By the numbers: The 2013 Chasers at New Hampshire

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With Chicagoland in the rearview mirror, the 2013 Chase for the Sprint Cup heads to New Hampshire Motor Speedway this weekend for the Sylvania 300 – the second race in NASCAR’s post-season run.

Last time out at the Magic Mile, Brian Vickers (a non-Chase contender) earned his first Sprint Cup victory in four seasons – a win that likely proved pivotal for him in landing a full-time program with Michael Waltrip Racing.

But many of the eventual 2013 Chasers also posted strong results at NHMS this past summer. Kyle Busch led this particular group with a second-place result after Tony Stewart ran out of fuel while battling Vickers for the win in a green-white-checkered finish.

The folks at NASCAR have provided some statistics on how each Chaser has fared at New Hampshire over their careers. Check out the numbers below and decide who you think will have a good run this Sunday.

MATT KENSETH (Leader — 2,063 points)
Five Top-5s, 13 Top-10s
Average Finish: 13.8 in 27 races
Average Running Position: 16.7, 20th-best

KYLE BUSCH (2nd place, -8 points)
One win, five Top-5s, seven Top-10s
Average Finish: 15.8 in 17 races
Average Running Position: 14.3, 12th-best

JIMMIE JOHNSON (3rd place, -11 points)
Three wins, eight Top-5s, 16 Top-10s
Average Finish: 9.4 in 23 races
Average Running Position: 9.9, third-best

KEVIN HARVICK (4th place, -15 points)
One win, five Top-5s, 13 Top-10s
Average Finish: 13.4 in 25 races
Average Running Position: 12.9, eighth-best

CARL EDWARDS (5th place, -23 points)
Two Top-5s, four Top-10s
Average Finish: 14.1 in 18 races
Average Running Position: 14.4, 13th-best

KURT BUSCH (6th place, -23 points)
Three wins, seven Top-5s, 11 Top-10s
Average Finish: 15.4 in 25 races
Average Running Position: 13.6, 10th-best

JEFF GORDON (7th place, -24 points)
Three wins, 16 Top-5s, 22 Top-10s
Average Finish: 10.5 in 37 races
Average Running Position: 7.3, series-best

RYAN NEWMAN (8th place, -28 points)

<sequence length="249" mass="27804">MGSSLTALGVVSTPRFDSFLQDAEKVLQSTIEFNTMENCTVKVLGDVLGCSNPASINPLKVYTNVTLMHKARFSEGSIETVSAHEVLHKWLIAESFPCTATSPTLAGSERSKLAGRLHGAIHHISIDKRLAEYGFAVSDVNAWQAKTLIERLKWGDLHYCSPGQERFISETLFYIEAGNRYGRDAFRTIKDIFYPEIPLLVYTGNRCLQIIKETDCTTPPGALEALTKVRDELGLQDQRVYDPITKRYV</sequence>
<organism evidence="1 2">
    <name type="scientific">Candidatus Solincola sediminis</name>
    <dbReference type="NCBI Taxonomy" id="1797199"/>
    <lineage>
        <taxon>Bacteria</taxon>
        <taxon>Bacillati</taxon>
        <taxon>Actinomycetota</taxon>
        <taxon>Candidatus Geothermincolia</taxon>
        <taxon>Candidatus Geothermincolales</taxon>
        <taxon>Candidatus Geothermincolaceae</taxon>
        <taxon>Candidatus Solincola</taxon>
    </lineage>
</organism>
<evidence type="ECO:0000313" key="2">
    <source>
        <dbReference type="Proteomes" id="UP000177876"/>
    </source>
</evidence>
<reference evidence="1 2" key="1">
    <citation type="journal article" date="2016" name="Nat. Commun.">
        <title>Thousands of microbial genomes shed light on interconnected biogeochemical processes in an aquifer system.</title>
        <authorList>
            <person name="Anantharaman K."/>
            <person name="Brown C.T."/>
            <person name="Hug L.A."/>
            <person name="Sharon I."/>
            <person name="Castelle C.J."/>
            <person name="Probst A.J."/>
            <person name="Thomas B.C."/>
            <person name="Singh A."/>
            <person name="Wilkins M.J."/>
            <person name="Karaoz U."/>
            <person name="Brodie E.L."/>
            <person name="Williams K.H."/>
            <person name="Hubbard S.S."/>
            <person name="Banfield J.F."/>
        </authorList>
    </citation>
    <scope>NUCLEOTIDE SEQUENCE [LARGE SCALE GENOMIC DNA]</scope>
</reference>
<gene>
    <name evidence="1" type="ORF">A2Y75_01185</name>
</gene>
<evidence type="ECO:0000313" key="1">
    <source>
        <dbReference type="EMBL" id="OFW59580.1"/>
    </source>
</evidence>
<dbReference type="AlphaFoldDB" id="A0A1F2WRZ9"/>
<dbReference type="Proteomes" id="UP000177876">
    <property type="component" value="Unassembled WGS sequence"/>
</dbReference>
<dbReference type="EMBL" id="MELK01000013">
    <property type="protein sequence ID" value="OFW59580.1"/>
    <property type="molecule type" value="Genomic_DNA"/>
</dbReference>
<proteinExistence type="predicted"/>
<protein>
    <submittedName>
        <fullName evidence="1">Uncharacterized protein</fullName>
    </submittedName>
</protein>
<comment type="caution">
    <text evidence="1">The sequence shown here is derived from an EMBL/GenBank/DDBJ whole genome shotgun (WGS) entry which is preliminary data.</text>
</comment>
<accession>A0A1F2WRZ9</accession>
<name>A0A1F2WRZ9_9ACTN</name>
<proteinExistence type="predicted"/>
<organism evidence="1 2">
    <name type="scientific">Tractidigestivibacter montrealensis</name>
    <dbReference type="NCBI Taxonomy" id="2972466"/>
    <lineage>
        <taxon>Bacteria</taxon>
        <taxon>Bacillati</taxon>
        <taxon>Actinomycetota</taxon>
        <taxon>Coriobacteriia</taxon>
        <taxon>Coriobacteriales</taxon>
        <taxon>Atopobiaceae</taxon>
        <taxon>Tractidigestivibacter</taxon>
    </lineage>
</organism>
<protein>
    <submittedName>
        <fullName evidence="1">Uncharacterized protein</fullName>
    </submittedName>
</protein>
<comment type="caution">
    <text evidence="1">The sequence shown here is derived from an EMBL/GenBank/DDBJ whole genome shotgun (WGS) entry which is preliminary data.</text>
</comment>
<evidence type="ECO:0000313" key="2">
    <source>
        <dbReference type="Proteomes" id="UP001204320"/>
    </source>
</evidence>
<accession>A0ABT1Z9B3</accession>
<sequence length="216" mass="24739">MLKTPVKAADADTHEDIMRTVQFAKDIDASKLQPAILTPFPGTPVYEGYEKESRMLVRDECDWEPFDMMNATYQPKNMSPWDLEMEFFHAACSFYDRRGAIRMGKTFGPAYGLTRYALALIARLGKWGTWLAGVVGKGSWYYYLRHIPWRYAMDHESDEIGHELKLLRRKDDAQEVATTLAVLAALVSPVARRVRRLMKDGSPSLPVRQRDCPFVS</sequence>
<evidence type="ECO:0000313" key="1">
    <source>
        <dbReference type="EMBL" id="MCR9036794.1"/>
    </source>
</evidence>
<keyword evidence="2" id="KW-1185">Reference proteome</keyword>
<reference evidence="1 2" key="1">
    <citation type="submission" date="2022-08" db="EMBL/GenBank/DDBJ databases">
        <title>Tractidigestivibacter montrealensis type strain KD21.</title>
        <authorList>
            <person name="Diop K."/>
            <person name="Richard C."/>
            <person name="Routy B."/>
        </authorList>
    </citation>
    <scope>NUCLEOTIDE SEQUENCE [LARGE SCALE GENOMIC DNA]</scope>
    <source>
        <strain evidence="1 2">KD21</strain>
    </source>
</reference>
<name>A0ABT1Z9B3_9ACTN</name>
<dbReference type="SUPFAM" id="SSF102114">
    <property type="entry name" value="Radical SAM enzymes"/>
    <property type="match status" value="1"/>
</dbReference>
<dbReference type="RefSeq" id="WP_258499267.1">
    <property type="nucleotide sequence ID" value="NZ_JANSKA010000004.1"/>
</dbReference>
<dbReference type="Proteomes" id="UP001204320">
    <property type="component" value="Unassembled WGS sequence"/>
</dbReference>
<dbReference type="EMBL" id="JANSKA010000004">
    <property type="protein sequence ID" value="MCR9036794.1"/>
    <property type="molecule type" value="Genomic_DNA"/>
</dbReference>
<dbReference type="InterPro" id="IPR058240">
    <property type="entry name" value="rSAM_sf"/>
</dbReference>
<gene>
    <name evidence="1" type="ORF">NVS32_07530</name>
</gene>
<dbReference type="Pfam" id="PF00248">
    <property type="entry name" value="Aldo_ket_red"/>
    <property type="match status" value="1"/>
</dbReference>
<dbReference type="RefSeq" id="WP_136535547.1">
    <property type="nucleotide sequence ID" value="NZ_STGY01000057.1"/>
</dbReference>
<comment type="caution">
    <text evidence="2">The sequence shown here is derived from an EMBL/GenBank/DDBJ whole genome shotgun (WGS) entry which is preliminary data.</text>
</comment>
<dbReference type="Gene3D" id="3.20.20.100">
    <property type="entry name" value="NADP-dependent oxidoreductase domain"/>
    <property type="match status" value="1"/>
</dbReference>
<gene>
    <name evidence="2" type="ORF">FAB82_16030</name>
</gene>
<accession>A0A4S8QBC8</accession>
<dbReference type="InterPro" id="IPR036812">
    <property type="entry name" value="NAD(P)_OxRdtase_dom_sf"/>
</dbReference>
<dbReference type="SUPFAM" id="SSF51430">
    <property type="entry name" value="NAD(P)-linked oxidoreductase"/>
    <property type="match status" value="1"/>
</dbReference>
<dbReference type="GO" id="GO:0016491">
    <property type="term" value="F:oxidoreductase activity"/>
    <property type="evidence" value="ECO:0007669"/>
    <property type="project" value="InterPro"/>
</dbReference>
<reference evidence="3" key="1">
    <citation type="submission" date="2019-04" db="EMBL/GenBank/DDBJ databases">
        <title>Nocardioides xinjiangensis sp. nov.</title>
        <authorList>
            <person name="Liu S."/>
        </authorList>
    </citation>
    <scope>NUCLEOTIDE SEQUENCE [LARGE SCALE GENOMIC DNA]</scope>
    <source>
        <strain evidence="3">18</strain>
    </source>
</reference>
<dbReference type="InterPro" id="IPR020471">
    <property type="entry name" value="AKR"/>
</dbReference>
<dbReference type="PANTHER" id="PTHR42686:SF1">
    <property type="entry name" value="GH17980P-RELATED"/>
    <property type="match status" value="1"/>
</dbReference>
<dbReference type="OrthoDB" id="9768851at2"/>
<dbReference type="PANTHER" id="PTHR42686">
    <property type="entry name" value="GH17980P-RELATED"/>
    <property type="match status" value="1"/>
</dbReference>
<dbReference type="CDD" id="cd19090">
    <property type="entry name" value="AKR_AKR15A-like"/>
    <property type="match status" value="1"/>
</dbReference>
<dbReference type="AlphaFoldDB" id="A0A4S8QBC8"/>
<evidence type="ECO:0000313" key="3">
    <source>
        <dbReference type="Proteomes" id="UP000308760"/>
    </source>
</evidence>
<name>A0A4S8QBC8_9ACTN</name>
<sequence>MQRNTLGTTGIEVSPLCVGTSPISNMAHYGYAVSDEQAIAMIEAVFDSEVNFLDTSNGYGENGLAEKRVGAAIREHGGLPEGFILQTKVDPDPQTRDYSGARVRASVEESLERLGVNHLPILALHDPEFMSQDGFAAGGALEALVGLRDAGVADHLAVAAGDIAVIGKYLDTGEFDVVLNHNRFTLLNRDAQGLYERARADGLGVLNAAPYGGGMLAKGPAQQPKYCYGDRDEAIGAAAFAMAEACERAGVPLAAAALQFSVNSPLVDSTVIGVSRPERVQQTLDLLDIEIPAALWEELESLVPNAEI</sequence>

Three wins, six Top-5s, 15 Top-10s
Average Finish: 13.9 in 23 races
Average Running Position: 13.0, ninth-best

CLINT BOWYER (9th place, -28 points)
Two wins, four Top-5s, six Top-10s
Average Finish: 14.9 in 15 races
Average Running Position: 12.1, sixth-best

KASEY KAHNE (10th place, -31 points)
One win, three Top-5s, eight Top-10s
Average Finish: 15.9 in 19 races
Average Running Position: 14.4, 14th-best

GREG BIFFLE (11th place, -31 points)
One win, five Top-5s, eight Top-10s
Average Finish: 16.3 in 22 races
Average Running Position: 14.5, 16th-best

JOEY LOGANO (12th place, -52 points)
One win, two Top-5s, four Top-10s
Average Finish: 17.8 in 10 races
Average Running Position: 22.7, 25th-best

DALE EARNHARDT JR. (13th place, -53 points)
Seven Top-5s, 11 Top-10s
Average Finish: 16.0 in 28 races
Average Running Position: 11.7, fifth-best

Williams to wait until new year before making 2018 F1 driver decision

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Williams will wait until the new year before making an announcement regarding its Formula 1 driver line-up for the 2018 season.

Williams holds the final vacant seat in F1 for next year, with Felipe Massa retiring at the last race of the 2017 season in Abu Dhabi at the end of November.

The Brazilian’s departure has opened up a seat alongside Lance Stroll for 2018, which looked poised to be taken by Robert Kubica, over seven years after he last raced in F1 before injuries sustained in a rally accident appeared to cut his career short.

Doubts emerged about Kubica’s comeback following a test with Williams in its 2017-spec car in Abu Dhabi after the final race of the season, leading to Russian youngster Sergey Sirotkin becoming the favorite.

Besides Kubica and Sirotkin, ditched Toro Rosso driver Daniil Kvyat is also an option, but Williams has now confirmed it will make no decision on its line-up until the new year.

Sirotkin first entered the frame in F1 in 2013 when he became a development driver at Sauber, with Russian backers SMP Racing pushing to get him a race seat for the following year.

Sirotkin missed out on a full-time role at the team, leading him to focus on racing in Formula Renault 3.5 for 2014 before spending two years in GP2, where he finished third in the standings in both seasons.

Renault struck an agreement to sign Sirotkin in a junior role in 2016, leading to a number of practice run-outs over the last two seasons, but he was passed over for a 2018 race seat when it signed Carlos Sainz Jr.

Williams emerged as an option for Sirotkin following a successful maiden test with the team in Abu Dhabi alongside Kubica, with talks now set to continue over the holiday period.

Sirotkin has not taken on a full-time race program this year, making just a single competitive appearance in the 24 Hours of Le Mans with SMP Racing in the LMP2 class.

Sirotkin has also been involved in the development of the team’s BR Engineering-designed LMP1 car for the 2018 FIA World Endurance Championship season, and is likely to secure a seat should he miss out on the role at Williams.